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In Defense of Normal

Politics is about establishing normal, to produce normal citizens and happy human beings.

Everyone wants to be special, but they also want to be normal. This is not only the paradox of life in mass society, but that of human nature, too. We learn to desire what others desire. Our forms of rebellion against the conventional imitate those who taught us to rebel. We wish to stand out from the crowd but we do not want to be alone. We want to be one of many, part of a many in one, e pluribus unum, without losing any of that particularity we think makes us individual. Few people want to be average, but normal?—call them okay, decent, or good—normal people are still popular.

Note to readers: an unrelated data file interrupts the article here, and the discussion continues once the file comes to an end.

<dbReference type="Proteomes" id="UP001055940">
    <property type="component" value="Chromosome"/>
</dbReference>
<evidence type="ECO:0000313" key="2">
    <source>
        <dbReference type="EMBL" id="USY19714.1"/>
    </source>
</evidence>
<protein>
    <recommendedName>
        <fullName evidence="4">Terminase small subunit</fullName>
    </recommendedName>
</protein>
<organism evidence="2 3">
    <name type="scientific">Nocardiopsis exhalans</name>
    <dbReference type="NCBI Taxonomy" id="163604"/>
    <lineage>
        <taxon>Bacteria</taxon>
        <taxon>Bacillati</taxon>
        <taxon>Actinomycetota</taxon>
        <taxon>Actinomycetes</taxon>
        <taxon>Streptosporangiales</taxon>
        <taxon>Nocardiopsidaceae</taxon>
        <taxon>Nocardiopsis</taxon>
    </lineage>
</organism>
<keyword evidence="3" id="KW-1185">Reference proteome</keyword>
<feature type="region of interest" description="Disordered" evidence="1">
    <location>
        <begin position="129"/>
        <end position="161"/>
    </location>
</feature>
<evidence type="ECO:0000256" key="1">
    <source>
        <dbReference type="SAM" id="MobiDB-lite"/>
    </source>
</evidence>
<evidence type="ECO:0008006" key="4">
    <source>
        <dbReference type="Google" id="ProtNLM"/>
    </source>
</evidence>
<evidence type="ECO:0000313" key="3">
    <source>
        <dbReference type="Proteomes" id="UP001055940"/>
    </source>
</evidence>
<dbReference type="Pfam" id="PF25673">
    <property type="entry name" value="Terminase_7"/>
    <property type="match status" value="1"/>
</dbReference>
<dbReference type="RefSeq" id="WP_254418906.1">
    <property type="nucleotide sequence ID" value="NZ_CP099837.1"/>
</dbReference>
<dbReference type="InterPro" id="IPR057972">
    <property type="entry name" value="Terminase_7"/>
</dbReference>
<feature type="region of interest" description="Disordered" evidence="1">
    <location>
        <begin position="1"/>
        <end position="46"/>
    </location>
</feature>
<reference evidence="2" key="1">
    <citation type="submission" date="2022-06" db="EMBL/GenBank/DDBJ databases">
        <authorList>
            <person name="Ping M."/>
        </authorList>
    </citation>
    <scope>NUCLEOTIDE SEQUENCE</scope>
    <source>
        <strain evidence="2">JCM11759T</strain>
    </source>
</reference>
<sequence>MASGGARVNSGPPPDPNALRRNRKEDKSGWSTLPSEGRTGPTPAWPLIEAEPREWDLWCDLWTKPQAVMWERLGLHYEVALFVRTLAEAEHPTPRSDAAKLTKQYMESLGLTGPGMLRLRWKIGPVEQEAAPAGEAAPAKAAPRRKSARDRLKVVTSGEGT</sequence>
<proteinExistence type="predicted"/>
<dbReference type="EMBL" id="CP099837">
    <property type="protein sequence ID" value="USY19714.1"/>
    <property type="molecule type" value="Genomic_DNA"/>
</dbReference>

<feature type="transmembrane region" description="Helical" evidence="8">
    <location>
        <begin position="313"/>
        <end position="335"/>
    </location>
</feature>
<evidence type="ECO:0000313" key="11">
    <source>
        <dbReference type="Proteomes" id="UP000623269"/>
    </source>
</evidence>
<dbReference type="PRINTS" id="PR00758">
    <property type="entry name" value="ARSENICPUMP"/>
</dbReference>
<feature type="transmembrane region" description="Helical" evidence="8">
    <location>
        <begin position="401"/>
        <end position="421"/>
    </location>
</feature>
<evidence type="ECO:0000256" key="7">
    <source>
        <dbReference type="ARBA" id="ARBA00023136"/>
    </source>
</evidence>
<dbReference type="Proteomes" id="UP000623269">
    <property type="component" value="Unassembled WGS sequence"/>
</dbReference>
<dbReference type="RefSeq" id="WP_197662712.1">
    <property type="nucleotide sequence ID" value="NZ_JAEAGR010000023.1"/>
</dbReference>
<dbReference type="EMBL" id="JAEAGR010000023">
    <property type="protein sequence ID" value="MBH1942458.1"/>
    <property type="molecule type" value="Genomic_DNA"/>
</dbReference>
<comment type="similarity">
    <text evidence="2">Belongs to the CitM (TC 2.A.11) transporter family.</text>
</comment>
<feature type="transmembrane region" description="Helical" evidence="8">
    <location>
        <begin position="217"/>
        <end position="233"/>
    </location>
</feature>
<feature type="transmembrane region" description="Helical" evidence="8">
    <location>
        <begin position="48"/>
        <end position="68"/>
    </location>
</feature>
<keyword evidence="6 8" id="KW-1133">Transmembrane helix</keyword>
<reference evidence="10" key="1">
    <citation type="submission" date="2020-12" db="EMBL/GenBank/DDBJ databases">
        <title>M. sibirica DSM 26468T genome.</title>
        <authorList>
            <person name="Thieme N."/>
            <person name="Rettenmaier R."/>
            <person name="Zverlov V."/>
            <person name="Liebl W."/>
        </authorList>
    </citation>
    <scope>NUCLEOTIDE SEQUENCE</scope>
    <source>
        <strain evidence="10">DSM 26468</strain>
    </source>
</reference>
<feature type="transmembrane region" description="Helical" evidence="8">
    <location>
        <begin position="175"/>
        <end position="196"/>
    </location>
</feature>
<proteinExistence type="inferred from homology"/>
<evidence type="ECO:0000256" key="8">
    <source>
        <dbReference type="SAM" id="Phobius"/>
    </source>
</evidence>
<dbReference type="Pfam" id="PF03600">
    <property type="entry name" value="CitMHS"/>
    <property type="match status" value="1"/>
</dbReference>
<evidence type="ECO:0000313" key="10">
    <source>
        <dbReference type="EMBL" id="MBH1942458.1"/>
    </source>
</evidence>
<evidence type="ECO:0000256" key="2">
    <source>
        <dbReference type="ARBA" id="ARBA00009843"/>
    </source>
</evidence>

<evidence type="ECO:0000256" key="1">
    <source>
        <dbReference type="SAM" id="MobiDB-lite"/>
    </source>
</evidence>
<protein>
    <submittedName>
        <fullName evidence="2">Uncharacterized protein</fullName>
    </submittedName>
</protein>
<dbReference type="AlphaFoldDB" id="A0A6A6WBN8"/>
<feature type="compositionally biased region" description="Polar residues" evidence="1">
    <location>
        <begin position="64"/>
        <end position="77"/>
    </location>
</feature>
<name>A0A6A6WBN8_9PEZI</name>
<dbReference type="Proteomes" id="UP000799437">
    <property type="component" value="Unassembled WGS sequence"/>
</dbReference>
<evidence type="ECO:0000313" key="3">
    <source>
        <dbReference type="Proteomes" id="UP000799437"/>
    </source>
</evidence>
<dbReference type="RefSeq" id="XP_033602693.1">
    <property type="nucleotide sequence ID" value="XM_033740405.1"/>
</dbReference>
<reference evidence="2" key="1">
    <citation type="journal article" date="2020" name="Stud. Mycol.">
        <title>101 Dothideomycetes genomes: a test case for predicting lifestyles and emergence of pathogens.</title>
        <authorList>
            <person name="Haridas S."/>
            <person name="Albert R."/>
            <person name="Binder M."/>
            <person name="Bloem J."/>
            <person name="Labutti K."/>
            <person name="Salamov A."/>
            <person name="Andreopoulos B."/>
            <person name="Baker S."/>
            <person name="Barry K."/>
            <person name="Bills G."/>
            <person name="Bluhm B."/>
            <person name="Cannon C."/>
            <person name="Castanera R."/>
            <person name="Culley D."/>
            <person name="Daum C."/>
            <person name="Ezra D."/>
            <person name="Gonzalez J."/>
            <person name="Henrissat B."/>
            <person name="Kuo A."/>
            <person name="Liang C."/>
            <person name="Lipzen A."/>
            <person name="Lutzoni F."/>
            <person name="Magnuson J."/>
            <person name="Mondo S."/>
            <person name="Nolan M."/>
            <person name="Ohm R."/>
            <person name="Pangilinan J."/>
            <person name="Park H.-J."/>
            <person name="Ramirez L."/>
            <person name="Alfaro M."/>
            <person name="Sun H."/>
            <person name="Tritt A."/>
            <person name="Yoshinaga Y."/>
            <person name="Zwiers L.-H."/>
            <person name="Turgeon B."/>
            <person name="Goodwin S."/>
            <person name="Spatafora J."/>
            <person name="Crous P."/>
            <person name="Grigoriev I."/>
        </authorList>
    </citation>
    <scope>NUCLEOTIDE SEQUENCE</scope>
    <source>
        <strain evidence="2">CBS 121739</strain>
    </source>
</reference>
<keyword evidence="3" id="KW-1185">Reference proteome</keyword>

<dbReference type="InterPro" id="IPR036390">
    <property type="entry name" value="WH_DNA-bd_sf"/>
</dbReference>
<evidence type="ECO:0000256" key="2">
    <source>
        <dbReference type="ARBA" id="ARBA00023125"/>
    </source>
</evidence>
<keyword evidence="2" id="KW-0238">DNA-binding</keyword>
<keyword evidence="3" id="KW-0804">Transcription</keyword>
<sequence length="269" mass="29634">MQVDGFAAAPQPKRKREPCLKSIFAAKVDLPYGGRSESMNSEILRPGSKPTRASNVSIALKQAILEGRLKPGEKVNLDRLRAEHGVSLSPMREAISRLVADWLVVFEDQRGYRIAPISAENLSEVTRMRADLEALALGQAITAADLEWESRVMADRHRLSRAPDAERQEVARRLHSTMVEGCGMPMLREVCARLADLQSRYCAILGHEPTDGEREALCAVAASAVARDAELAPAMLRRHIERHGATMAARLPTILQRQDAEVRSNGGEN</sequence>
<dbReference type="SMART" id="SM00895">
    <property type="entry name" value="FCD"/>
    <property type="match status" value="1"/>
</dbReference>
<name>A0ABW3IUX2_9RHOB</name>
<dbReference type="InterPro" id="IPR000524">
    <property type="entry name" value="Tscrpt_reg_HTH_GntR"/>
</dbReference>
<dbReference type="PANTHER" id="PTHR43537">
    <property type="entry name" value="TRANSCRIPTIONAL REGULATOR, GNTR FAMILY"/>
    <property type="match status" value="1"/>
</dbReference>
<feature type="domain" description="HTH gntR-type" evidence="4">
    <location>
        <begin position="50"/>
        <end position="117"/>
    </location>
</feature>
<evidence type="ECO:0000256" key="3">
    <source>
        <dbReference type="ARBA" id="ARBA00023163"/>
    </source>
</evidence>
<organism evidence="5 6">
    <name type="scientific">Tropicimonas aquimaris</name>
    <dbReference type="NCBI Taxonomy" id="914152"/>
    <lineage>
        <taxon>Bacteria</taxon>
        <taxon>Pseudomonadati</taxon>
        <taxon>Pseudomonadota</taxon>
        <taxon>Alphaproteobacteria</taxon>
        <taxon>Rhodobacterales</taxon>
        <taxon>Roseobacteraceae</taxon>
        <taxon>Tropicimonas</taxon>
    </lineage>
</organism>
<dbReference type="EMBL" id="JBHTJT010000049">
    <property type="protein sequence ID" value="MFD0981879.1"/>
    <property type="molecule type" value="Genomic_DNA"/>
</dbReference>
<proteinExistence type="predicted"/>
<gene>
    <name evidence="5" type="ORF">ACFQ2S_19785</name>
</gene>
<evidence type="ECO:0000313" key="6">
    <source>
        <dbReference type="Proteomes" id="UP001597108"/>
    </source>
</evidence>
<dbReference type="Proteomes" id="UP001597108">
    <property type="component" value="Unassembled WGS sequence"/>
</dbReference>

Politics is about establishing normal. The most successful candidates of the last two cycles made direct appeals to normalcy. President Biden did best on the campaign trail when he promised to be boring—a return to a status quo for people who found the last four years too wild a ride—and to guide the country out of COVID with a steady hand. President Trump was elected with explicit reference to a normal great America and normal great Americans. He acknowledged and affirmed the feelings of his base, that they are being displaced and discarded, their interests and perspectives no longer assumed or even considered. Bernie Sanders surprised the Democratic establishment in 2015 with his expansive materialist account of normal. He let 99 percent of Americans feel like the little guy, and he made sure his voters knew that they were the workers who built this country and could build its future. Andrew Yang, who surpassed expectations more than anyone, going from a nobody to potential next mayor of New York City, wrote a book called The War on Normal People